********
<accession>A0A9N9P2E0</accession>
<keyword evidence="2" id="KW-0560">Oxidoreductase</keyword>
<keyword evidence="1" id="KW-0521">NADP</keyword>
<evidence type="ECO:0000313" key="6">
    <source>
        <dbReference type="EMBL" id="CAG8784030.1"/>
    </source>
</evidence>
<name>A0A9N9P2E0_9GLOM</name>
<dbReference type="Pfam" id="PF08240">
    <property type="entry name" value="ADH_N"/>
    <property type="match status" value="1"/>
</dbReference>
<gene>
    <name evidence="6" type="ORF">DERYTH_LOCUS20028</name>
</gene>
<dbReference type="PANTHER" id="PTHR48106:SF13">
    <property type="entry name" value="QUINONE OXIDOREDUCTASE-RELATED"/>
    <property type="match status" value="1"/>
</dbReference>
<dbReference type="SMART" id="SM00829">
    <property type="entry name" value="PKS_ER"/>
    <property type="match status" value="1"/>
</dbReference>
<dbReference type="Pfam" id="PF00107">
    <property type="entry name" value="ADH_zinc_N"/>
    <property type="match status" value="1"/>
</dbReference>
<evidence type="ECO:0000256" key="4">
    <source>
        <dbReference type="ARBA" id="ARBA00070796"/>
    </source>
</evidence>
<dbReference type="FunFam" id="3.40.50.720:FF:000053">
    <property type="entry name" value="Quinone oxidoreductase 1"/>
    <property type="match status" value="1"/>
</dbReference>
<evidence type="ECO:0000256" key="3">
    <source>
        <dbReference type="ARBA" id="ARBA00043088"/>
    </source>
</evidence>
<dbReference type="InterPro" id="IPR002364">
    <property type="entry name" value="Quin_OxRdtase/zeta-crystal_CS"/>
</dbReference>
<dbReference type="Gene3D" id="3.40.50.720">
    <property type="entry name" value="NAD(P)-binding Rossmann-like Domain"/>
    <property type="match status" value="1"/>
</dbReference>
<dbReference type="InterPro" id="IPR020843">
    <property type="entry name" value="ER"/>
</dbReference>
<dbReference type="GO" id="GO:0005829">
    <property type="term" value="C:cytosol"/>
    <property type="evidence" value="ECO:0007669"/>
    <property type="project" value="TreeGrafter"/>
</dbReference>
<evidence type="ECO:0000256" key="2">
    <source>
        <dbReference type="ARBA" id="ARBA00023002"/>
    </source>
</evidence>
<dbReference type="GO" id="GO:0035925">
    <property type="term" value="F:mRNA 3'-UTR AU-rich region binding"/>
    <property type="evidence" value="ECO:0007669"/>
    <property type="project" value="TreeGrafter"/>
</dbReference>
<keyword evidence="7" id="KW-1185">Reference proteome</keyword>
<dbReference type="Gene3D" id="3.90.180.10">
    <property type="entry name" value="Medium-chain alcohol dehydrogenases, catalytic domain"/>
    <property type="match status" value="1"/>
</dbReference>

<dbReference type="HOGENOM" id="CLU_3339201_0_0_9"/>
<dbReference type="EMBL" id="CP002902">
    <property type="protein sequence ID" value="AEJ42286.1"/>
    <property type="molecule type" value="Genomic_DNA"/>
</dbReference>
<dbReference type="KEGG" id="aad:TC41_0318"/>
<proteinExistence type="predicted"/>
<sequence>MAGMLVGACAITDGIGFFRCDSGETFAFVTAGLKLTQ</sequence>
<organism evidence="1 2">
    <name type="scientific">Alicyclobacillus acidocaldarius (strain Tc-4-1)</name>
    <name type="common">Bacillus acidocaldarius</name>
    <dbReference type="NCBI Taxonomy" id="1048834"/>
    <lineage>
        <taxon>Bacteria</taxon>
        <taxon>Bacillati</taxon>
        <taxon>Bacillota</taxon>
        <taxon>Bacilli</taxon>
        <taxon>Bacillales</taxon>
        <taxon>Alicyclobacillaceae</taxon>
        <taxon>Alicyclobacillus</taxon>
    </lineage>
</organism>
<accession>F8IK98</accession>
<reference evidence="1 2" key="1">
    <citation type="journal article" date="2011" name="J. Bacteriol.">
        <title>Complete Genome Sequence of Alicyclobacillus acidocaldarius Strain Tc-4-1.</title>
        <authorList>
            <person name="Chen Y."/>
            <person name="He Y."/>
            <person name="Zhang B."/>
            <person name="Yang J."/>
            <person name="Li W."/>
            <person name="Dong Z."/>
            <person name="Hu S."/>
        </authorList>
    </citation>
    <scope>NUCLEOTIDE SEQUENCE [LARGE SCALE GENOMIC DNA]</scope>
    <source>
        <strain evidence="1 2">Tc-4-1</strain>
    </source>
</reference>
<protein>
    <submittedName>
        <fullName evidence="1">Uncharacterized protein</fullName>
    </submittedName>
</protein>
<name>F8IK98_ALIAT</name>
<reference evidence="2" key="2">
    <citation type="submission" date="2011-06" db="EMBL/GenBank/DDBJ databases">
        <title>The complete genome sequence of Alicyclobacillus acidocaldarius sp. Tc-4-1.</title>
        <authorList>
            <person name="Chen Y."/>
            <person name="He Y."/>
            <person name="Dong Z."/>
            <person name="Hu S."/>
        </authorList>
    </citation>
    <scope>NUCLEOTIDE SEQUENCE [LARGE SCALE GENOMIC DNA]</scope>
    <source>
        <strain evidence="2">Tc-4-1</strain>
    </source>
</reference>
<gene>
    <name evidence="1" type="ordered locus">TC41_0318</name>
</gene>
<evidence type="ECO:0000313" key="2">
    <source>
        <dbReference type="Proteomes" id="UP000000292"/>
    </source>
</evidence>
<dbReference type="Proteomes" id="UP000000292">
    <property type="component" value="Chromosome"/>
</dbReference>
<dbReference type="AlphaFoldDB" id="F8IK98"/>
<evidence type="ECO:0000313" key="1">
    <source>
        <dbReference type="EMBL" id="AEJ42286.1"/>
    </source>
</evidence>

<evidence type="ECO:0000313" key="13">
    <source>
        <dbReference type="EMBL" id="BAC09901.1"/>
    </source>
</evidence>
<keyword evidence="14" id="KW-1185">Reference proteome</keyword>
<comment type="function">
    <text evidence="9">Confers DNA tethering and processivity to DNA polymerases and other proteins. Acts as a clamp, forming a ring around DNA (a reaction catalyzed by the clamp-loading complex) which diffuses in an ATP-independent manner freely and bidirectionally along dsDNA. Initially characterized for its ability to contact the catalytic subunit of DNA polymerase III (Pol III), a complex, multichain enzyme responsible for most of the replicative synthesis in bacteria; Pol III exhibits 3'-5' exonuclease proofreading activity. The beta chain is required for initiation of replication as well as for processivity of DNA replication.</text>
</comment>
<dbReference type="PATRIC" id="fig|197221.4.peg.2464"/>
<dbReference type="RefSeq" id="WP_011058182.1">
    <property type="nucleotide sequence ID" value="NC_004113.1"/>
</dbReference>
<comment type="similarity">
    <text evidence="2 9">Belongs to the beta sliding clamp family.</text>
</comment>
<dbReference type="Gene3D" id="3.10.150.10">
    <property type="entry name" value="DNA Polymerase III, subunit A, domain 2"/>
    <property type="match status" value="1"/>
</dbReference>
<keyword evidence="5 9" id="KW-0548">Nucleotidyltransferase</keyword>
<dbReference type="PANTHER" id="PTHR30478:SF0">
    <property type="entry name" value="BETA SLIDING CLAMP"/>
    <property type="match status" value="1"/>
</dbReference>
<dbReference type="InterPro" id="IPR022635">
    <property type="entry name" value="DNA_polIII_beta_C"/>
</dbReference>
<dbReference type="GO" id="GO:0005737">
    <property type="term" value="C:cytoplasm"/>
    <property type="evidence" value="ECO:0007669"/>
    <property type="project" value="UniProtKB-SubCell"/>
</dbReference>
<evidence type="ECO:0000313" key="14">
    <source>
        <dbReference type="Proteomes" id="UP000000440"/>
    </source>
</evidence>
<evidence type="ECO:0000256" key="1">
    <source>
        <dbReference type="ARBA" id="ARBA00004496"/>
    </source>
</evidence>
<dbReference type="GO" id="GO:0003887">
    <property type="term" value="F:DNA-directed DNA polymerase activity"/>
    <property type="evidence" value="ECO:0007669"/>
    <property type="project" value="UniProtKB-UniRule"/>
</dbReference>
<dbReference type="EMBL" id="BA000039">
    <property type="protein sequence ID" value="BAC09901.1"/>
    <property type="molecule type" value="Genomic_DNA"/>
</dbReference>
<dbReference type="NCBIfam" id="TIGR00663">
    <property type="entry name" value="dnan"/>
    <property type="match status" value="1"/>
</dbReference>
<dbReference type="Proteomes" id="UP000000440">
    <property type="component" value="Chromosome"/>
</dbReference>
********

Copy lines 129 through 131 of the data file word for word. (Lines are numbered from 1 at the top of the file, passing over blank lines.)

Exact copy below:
    </citation>
    <scope>NUCLEOTIDE SEQUENCE [LARGE SCALE GENOMIC DNA]</scope>
    <source>